Like The Herald Business Journal on Facebook!
The Herald of Everett, Washington
Customer service  |  Subscribe   |   Log in or sign up   |   Advertising information   |   Contact us

The top local business stories in your email

Contact Us:

Josh O'Connor
Phone: 425-339-3007

Maureen Bozlinski
General Sales Manager
Phone: 425-339-3445
Fax: 425-339-3049

Jim Davis
Phone: 425-339-3097

Site address:
1800 41st Street, S-300,
Everett, WA 98203

Mailing address:
P.O. Box 930
Everett, WA 98206

HBJ RSS feeds

U.S. wholesale prices rise slightly in January

SHARE: facebook Twitter icon Linkedin icon Google+ icon Email icon |  PRINTER-FRIENDLY  |  COMMENTS
By Jeffry Bartash
WASHINGTON -- U.S. wholesale prices rose slightly in January spurred by higher costs of pharmaceutical drugs, but food and fuel prices fell.
The producer price index rose a seasonally adjusted 0.1 percent last month, the Labor Department said Thursday. Economists surveyed by MarketWatch had predicted a 0.5 percent increase, largely because of rising gasoline prices.
Yet a 2 percent increase in gasoline last month was more than offset by lower costs of electricity and home-heating fuel, a result of unseasonably warm winter weather.
Overall energy costs fell 0.5 percent in January.
A drop in energy prices is good news for consumers, leaving them more money to save or spend on other things. Yet gasoline prices are expected to rise as the spring approaches, so the savings could evaporate soon.
The wholesale cost of food, meanwhile, fell 0.3 percent in January, primarily because of lower prices for fresh and dry vegetables.
Minus those two categories, so-called core wholesale prices rose a surprisingly sharp 0.4 percent. That was double the MarketWatch forecast for a 0.2 percent increase.
The core index is viewed by the Federal Reserve as a more accurate gauge of inflationary pressure because it excludes the volatile food and energy categories. Core prices have risen 3.0 percent over the past 12 months.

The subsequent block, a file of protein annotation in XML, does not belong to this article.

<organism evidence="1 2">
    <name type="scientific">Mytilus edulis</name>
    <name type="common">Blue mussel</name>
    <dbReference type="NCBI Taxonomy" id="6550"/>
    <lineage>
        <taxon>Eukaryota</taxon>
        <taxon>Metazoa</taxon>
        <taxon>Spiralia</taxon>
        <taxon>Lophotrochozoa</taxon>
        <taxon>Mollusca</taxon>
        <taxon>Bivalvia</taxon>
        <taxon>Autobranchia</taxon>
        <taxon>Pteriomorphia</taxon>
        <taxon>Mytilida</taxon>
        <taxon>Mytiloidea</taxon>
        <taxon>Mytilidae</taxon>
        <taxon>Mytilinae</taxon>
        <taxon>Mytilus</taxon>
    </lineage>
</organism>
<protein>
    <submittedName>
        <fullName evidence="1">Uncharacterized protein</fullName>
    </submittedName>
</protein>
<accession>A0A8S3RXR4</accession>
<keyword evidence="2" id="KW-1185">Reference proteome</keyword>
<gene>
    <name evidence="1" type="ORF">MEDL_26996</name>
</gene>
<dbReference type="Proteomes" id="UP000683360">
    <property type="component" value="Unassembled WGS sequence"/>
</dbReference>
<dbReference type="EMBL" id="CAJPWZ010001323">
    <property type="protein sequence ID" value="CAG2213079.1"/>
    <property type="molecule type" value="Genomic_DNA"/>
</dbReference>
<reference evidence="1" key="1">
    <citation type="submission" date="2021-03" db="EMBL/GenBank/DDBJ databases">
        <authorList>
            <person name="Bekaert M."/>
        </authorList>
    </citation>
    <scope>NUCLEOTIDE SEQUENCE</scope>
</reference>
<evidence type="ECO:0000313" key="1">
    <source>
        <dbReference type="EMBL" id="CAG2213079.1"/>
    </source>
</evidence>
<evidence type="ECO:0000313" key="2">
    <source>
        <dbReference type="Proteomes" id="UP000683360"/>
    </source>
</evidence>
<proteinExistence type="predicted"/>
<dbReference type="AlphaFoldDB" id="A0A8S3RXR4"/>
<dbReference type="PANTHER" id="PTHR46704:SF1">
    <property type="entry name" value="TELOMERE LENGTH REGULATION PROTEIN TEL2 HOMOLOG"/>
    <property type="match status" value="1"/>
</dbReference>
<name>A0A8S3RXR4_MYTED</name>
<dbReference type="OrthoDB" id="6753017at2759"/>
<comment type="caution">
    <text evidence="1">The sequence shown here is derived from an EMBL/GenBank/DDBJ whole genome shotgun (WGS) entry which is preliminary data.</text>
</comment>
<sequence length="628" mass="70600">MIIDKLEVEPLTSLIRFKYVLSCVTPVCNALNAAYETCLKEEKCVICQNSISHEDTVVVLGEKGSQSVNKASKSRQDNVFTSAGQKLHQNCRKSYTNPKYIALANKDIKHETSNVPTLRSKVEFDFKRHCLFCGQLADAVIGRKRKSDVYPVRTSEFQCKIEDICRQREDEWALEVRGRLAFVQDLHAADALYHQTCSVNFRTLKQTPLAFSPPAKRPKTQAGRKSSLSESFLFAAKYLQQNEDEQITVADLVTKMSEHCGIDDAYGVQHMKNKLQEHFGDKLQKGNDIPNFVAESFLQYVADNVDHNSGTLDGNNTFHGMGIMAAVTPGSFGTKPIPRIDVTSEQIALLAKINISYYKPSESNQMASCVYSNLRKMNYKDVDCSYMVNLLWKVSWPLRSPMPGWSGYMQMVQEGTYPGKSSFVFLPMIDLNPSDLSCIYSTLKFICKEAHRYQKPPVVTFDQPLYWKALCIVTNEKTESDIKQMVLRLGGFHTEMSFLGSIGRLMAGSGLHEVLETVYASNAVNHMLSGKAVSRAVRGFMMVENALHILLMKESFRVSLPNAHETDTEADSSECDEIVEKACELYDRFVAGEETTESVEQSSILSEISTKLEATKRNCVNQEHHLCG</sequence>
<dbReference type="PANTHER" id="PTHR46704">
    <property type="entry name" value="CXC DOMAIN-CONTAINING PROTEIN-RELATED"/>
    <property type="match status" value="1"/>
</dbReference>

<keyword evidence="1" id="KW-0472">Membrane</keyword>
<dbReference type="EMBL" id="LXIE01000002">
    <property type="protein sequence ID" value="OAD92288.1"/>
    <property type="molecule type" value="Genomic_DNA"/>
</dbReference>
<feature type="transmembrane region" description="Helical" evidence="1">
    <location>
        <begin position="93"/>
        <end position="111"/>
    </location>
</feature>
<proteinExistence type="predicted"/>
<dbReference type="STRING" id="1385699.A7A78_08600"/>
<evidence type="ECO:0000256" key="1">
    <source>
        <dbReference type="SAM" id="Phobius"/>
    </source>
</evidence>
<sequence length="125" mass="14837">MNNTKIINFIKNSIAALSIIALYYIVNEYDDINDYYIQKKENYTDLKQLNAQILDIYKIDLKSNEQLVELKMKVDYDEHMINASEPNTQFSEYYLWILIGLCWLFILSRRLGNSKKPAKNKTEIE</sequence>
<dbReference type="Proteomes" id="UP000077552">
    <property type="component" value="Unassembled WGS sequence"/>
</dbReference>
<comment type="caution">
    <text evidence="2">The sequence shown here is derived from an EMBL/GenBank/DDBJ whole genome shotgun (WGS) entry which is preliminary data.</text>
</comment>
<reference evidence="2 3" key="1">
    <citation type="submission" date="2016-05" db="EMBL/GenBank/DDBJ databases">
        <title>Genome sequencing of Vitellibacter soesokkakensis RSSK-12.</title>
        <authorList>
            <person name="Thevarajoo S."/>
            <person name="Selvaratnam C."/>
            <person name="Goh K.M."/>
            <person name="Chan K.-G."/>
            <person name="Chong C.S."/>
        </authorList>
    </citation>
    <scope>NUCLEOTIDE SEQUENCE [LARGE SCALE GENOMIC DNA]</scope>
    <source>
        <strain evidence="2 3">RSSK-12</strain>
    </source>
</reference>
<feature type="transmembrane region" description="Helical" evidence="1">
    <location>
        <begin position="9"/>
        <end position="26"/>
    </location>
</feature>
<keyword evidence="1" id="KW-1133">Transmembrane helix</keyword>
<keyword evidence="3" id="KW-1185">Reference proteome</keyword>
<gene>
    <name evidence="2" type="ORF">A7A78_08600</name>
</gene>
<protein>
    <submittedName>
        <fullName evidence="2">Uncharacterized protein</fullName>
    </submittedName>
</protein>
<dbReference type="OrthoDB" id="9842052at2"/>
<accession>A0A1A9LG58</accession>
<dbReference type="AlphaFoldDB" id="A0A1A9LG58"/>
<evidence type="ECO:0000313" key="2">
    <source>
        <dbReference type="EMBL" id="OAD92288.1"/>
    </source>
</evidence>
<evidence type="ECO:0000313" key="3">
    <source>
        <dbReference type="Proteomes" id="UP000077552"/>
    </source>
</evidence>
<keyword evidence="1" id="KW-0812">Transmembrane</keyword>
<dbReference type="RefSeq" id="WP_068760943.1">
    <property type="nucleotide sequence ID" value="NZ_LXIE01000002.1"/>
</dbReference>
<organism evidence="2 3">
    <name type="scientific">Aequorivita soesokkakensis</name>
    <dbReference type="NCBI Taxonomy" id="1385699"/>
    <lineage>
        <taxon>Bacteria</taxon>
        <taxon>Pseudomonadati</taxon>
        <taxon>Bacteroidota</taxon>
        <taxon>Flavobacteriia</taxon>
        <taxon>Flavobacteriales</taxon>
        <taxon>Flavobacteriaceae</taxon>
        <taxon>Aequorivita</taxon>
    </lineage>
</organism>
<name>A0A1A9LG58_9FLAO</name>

The rise in the core rate was generated mainly by higher costs of pharmaceutical drugs, light trucks and appliances, the government said.
Pharmaceuticals jumped 2.0 percent in January, perhaps reflecting a problem with how the government calculates the data, some economists say. Labor introduced new seasonal-adjustment techniques in January.
The price of appliances surged 1.5 percent--the biggest one-month increase in 31 years. Appliance makers usually raise their prices at the beginning of the year.
Light truck prices rose 0.9 percent at the wholesale level.
Over the past 12 months, overall wholesale costs have risen 4.1 percent. While that's higher than the Fed would like, it's the lowest year-over-year increase since January 2011. Prices receded in the second half of last year after spiking in the spring.
Sustained increases in wholesale costs often translate into higher prices of consumer goods and services, but the relationship is not exact. Companies often absorb temporary increases in the cost of materials so they don't lose customers to competitors.
The price index for intermediate goods, such as the cloth used to make clothes or stamped metal parts used in heavy machinery, fell 0.4 percent last month.
Crude prices--the cost of raw materials--jumped 1.5 percent in January.
(c)2012 MarketWatch
Visit MarketWatch at
Distributed by MCT Information Services
Story tags » Energy & ResourcesRetail



Share your comments: Log in using your HeraldNet account or your Facebook, Twitter or Disqus profile. Comments that violate the rules are subject to removal. Please see our terms of use. Please note that you must verify your email address for your comments to appear.

You are logged in using your HeraldNet ID. Click here to update your profile. | Log out.

Our new comment system is not supported in IE 7. Please upgrade your browser here.

comments powered by Disqus

Market roundup